Chung and Ching’s rivalry can also be compared with Borden and Angier’s hatred. The former feud became public in London in 1905, as each claimed to be the “Original Chinese Conjurer”. Ching Ling Foo challenged Chung Ling Soo but he did not come.  Some sources say this rivalry might have been faked for publicity purposes.

Debunking Mediums

Chung Ling Soo was a debunker – he wrote Spirit Slate Writing and Kindred Phenomena in 1898. The book, which you can read thanks to the link above, exposed the tricks fake mediums would use. He was not the only magician who tried to debunk so-called spiritualists or mediums, Harry Houdini was one of the most famous debunkers for instance. The goal was to fight some mediums who said they had real powers and took money from grieving families in exchange for delusive ways to communicate with the dead.

In Magic in the Moonlight, a movie by Woody Allen (2014) set in 1928, Stanley Crawford is a British stage magician performing as … Wei Ling Soo. The name and stage persona are clearly inspired by Chung Ling Soo.

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Wei Ling Soo, in Magic in The Moonlight

I didn’t mention Magic in the Moonlight in my article about circuses and magicians, since there were lots of references, but it would have fitted right in the “Duelling Magicians” category. Indeed, Crawford is hired incognito  to debunk a young American woman, Sophie Baker. She claims to be a mystic and is being paid by a rich American family living in the French Riviera to contact the dead father. Crawford is a fervent reader of Nietzsche and an atheist, and at first he is convinced that Sophie is a fraud that must end up in jail. However, she seems to know a lot about him – she debunks him in turn as Wei Ling Soo – and he can’t find her tricks…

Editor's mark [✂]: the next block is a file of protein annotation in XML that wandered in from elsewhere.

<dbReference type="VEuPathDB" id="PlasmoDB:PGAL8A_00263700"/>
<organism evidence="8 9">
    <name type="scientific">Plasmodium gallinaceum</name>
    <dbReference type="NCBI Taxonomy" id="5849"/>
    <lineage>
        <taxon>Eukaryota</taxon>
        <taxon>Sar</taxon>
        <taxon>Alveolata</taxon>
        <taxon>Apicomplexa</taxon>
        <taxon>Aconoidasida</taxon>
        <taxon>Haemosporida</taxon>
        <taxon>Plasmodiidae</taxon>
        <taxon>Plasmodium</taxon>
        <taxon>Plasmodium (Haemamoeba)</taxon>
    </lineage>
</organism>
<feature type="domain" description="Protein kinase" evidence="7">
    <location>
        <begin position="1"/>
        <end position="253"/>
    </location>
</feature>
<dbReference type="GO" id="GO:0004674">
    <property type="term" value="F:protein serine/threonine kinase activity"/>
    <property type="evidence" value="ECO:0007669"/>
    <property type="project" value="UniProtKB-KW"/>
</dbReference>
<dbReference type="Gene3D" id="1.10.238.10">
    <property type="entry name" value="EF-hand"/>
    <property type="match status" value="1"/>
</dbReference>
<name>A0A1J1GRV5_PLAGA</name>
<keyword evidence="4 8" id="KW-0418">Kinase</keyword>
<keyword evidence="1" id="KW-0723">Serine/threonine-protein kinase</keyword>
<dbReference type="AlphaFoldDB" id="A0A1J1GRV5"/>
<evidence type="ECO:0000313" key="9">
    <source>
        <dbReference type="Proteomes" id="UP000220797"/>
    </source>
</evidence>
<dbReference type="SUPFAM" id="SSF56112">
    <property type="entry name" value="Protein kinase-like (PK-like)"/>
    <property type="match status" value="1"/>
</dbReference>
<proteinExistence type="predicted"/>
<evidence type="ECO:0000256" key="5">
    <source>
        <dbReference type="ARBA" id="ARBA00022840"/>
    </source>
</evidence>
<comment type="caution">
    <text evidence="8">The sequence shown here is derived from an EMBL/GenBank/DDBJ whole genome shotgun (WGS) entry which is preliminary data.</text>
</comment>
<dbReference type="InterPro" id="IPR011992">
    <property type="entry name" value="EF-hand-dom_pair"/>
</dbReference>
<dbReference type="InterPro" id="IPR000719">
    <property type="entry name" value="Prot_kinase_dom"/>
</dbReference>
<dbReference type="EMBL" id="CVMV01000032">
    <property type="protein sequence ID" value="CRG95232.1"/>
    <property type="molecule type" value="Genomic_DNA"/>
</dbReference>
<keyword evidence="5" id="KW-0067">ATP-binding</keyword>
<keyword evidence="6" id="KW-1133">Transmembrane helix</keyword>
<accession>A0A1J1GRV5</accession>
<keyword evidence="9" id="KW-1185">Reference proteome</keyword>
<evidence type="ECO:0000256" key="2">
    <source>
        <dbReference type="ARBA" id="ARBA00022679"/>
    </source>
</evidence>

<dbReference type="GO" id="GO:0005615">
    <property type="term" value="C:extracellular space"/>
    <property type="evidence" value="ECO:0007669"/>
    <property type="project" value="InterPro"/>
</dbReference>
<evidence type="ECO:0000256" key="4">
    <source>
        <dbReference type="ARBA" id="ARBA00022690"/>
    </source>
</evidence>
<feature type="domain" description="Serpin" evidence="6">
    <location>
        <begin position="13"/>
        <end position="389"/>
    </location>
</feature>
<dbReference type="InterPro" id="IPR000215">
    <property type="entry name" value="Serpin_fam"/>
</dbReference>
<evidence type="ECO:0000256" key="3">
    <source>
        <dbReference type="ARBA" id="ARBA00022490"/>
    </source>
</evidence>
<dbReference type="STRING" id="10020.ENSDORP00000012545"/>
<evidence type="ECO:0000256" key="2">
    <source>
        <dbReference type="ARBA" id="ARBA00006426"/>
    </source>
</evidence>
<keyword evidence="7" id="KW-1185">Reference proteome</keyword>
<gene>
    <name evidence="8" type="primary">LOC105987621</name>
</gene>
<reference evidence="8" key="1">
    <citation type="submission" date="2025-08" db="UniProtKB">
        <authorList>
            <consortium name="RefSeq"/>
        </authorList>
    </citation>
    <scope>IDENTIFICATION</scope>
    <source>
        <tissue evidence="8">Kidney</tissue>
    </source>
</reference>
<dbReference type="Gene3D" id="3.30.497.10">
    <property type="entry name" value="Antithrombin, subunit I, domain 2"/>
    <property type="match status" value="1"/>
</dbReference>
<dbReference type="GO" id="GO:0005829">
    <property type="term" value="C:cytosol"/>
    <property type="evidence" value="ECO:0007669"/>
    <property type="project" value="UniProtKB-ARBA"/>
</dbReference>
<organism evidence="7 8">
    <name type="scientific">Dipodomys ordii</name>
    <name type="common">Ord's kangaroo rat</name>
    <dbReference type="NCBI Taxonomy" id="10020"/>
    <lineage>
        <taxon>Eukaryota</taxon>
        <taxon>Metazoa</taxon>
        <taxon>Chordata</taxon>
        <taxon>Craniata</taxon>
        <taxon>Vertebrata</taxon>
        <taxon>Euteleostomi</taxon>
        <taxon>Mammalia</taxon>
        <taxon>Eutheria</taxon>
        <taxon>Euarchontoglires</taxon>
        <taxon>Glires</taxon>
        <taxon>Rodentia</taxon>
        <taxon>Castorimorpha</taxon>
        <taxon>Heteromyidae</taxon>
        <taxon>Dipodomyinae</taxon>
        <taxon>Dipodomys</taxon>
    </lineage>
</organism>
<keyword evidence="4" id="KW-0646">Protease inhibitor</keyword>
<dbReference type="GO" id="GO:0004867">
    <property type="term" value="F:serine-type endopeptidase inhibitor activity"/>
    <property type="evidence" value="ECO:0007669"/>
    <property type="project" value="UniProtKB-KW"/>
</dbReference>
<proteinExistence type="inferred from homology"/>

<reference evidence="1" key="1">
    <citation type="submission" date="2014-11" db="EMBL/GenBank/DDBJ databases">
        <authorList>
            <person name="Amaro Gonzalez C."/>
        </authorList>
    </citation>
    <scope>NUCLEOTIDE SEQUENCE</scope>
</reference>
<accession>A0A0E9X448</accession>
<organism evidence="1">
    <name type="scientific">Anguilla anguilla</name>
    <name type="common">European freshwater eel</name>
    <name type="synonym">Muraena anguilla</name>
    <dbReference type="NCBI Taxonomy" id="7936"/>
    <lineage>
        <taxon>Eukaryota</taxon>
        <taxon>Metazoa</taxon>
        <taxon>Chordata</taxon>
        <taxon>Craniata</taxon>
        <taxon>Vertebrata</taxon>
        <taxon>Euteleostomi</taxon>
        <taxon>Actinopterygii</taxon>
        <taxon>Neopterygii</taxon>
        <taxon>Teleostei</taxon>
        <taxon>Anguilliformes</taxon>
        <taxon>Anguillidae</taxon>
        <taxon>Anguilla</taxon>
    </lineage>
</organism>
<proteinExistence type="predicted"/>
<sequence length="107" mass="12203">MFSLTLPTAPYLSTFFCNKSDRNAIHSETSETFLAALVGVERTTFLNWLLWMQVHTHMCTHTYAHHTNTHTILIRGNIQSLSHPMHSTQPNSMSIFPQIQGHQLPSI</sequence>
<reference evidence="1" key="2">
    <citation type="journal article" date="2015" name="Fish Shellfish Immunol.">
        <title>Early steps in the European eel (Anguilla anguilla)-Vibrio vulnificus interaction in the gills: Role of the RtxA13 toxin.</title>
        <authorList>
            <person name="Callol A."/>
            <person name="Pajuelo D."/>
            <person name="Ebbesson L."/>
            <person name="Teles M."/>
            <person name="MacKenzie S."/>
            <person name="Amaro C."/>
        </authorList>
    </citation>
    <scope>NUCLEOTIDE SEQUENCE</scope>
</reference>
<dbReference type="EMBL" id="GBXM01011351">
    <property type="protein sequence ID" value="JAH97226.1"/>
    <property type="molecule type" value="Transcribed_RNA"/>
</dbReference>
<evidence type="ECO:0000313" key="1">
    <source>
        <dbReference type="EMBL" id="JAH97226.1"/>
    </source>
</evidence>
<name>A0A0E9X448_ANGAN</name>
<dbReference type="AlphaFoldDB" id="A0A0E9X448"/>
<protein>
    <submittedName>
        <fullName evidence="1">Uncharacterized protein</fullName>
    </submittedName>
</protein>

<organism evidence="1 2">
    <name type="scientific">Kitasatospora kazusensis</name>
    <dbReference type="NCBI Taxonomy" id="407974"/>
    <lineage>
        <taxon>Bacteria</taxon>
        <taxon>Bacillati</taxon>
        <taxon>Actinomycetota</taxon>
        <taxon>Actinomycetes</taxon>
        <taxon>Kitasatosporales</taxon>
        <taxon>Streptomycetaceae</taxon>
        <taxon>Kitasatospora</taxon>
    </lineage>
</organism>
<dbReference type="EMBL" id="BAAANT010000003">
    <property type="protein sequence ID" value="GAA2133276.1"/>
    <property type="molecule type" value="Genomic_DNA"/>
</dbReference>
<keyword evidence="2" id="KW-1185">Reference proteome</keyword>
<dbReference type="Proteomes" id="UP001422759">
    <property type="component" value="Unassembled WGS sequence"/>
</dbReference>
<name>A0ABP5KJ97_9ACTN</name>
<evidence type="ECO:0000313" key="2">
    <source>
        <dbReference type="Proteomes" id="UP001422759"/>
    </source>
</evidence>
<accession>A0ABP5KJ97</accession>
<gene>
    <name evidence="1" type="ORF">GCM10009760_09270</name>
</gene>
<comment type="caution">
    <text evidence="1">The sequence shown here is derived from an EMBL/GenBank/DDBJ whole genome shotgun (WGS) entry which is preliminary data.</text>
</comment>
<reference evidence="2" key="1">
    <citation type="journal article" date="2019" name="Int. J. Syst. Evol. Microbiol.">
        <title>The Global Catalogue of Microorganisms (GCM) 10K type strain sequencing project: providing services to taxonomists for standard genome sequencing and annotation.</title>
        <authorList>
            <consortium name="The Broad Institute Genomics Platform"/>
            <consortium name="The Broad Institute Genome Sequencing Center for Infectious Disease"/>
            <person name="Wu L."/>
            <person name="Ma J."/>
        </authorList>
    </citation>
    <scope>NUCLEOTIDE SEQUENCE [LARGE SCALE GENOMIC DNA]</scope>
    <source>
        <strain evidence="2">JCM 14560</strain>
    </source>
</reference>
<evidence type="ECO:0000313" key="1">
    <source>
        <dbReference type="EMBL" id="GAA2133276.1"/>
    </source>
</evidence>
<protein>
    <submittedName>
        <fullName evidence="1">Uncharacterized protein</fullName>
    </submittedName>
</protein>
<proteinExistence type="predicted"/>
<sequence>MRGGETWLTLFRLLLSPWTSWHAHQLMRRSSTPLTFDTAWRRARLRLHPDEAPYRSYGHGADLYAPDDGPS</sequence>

The Bullet Catch Tragedy

One of Chung Ling Soo’s tricks went wrong, though, his most famous one which was called “Condemned to Death by the Boxers”.

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The magician’s assistants would take guns on stage, some members of the audience would mark the bullets destined to be loaded into the gun, then the attendants would fire at the illusionist, but he would pretend to catch the bullets in the air and drop them on a plate. Of course, the bullets were the marked ones. The guns were actually tricked so that they wouldn’t fire, and an assistant would give him the marked bullets secretly.

But on this fateful day of March 23, 1918, as Chung Ling Soo was performing at the Wood Green Empire theatre in London, one of the guns did fire and Chung Ling Soo was hit in the chest. For the first and the last time, he spoke English on stage: “Oh my God. Something’s happened. Lower the curtain.” He died the day after.

More about the Wood Green Empire here.

The death was judged accidental, since Chung never unloaded the guns properly to save money. But other sources claimed it might have been a murder or a suicide. Indeed, someone who could access the guns just before and put a button or a bullet inside would endanger the magician’s life.